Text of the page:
However, to me that blanket is special. I remember many a July 4th when our family would park along the street of a residential neighborhood and walk what must have been close to a quarter of a mile to find an empty spot on the grass of a local park. All of our arms would be full. Some of us would be carrying lawn chairs. Some of us would carry jackets for when the heat of the hot Texas sun finally dissipated and it got chilly. Someone would be dragging the old orange and white cooler along. Inside the cooler, there would be ice-cold lemonade, and cold fried chicken. My mother would always have brought along some salted popcorn (made on the stove, not the microwave back then), fruit, and some cookies.
That was our tradition. We'd lie on blankets, my brothers and I, straining our eyes against the dusky sky-- looking for the firemen setting up the fireworks. People around us would be waving sparklers.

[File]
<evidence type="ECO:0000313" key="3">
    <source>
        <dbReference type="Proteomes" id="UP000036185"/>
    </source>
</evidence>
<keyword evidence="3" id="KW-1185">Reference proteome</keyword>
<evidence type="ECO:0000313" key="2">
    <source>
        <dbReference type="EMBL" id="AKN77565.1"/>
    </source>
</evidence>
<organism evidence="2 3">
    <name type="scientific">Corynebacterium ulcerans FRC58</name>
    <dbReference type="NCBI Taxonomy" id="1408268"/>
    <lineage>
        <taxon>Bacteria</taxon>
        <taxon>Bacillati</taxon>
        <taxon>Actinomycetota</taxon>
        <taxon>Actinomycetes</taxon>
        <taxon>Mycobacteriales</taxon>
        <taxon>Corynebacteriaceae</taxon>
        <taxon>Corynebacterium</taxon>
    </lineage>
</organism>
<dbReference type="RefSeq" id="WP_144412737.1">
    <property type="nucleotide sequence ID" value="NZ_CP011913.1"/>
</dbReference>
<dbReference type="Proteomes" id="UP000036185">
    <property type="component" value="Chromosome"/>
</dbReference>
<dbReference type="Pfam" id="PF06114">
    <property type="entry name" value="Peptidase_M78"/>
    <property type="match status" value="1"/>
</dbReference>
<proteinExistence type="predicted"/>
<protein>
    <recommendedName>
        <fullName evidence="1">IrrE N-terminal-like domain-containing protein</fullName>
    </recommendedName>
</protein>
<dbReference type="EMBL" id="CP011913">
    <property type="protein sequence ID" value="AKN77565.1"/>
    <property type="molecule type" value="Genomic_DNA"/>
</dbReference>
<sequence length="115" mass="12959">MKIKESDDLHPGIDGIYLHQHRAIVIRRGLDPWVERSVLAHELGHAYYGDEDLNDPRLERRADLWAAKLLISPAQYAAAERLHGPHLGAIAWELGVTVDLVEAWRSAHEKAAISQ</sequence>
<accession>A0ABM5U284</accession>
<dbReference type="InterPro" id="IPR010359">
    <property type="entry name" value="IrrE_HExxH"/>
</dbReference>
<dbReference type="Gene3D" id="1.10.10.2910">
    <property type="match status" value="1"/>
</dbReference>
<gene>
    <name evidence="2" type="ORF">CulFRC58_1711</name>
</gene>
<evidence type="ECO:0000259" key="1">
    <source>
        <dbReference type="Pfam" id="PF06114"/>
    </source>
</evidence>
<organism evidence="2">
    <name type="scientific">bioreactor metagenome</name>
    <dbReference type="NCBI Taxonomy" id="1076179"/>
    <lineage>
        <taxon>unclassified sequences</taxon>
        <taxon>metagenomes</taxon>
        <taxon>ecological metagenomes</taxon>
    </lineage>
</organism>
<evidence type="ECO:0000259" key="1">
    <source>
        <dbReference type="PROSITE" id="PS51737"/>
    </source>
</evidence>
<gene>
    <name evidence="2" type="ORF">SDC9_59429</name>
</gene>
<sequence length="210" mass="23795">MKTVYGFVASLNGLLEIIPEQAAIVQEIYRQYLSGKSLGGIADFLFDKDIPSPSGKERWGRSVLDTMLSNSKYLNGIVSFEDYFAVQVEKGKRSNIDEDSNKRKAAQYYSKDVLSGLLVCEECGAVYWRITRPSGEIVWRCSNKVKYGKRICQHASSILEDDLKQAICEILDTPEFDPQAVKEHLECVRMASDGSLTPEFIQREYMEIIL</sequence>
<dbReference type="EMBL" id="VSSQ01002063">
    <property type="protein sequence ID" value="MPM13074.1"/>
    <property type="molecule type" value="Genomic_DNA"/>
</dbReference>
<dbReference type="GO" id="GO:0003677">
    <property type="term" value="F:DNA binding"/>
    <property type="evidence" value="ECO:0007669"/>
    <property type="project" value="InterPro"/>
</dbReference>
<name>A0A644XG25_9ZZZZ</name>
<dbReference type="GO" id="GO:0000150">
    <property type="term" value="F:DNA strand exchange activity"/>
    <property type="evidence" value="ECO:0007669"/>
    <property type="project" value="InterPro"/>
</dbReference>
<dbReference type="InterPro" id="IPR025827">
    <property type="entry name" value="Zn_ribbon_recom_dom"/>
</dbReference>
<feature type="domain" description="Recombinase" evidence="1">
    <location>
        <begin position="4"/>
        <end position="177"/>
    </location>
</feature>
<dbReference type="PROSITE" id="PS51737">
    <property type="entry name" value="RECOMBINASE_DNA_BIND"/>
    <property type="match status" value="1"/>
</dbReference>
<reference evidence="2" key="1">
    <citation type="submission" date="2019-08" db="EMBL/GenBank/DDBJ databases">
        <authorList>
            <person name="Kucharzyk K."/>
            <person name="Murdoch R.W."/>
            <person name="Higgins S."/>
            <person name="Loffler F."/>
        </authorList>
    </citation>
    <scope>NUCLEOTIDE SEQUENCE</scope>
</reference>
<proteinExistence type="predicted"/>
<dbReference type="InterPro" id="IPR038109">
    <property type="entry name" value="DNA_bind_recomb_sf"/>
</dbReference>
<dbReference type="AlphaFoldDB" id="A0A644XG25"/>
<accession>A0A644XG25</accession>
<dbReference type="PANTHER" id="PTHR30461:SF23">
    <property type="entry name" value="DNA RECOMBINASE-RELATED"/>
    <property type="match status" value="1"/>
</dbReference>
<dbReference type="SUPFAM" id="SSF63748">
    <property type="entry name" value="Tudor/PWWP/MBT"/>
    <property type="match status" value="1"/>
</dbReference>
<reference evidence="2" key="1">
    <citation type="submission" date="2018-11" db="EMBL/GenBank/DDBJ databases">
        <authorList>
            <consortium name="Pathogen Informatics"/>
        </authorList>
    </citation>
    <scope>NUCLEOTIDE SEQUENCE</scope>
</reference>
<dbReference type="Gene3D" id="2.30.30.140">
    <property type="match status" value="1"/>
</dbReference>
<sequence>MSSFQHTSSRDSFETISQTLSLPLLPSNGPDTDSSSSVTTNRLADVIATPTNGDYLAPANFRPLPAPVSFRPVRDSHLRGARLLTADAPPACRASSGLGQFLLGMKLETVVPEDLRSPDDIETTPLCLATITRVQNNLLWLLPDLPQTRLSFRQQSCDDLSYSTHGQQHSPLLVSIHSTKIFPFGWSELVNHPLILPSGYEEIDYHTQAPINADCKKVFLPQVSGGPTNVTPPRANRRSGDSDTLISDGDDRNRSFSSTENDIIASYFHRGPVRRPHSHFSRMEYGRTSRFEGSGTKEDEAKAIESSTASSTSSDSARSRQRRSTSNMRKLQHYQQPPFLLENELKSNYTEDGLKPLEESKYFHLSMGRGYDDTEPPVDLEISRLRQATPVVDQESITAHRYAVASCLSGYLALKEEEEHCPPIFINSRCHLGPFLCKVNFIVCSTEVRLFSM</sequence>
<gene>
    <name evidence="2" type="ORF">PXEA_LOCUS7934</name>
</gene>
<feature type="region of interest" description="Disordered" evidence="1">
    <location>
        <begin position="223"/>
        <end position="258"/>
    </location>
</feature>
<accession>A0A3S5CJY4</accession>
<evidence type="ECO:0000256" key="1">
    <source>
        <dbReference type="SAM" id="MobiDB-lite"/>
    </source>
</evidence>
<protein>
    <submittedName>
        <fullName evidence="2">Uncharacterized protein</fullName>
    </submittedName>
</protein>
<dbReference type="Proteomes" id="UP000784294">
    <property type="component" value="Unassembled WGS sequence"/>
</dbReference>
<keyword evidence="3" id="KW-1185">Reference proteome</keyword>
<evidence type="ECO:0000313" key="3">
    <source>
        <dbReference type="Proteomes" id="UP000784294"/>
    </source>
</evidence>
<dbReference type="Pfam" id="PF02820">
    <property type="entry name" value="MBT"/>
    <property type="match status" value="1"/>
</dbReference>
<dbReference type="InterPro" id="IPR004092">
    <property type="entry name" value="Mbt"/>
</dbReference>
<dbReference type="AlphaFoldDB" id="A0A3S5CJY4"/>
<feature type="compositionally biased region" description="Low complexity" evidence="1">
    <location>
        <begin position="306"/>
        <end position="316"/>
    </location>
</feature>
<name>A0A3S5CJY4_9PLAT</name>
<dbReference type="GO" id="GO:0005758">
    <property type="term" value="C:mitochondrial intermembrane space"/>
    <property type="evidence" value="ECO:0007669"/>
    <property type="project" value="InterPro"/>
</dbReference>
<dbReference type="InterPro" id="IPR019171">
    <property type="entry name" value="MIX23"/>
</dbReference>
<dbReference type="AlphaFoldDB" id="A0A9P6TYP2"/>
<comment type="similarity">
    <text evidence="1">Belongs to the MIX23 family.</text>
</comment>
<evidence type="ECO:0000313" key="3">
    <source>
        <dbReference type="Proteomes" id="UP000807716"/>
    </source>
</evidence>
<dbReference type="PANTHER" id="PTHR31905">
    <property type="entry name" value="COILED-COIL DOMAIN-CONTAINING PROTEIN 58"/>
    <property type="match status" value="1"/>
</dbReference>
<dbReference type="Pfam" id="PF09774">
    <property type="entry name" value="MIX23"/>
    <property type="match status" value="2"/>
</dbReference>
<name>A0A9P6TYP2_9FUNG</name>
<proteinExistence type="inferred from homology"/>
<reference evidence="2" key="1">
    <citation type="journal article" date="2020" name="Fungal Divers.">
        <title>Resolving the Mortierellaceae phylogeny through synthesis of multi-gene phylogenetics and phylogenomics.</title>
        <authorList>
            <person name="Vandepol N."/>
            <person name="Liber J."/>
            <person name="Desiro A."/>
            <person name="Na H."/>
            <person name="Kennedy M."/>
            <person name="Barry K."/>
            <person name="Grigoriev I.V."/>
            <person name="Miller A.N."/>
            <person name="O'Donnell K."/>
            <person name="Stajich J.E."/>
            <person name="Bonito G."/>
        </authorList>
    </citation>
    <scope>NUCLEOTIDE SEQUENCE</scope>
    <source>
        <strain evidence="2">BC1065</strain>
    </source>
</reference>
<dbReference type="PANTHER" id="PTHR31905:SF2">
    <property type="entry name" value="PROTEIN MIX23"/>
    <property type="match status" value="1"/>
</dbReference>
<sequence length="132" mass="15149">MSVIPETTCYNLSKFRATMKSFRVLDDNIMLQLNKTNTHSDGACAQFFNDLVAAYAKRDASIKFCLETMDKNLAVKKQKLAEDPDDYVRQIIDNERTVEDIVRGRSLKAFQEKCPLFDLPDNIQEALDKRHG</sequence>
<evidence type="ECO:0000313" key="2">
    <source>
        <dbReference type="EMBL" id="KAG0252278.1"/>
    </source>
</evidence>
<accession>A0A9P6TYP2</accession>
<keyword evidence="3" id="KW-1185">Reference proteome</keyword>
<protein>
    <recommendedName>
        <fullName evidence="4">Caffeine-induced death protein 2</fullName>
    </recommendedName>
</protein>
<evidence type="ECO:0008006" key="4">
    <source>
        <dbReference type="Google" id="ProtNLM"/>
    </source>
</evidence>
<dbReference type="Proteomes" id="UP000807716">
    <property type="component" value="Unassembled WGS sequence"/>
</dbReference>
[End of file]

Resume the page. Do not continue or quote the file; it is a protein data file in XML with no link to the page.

Finally, you would hear it, the slight whistle of a rocket shooting up in the sky. You would try to guesstimate just how far up it would go, and then-- all of a sudden, bright lights filled the sky.
The green and black blanket was used to duck and cover when the loud cannon booms that rattled our young eardrums would go off. There were many holes poked through it by little fingers as we wanted to be under cover, but still able to see the night sky.
At the end of it all, the sky would be filled with smoke. There were several years when fireworks fell on a dried up cluster of trees and created quite an impressive blaze. After it all ended, we'd stagger back to the car, as suddenly the sleepiness and full-belly combo hit.
After we moved to Arizona, there still were firework shows, but it wasn't the same. By then, my older brother and I were well on our way to becoming miserable teens, and it just wasn't as magical.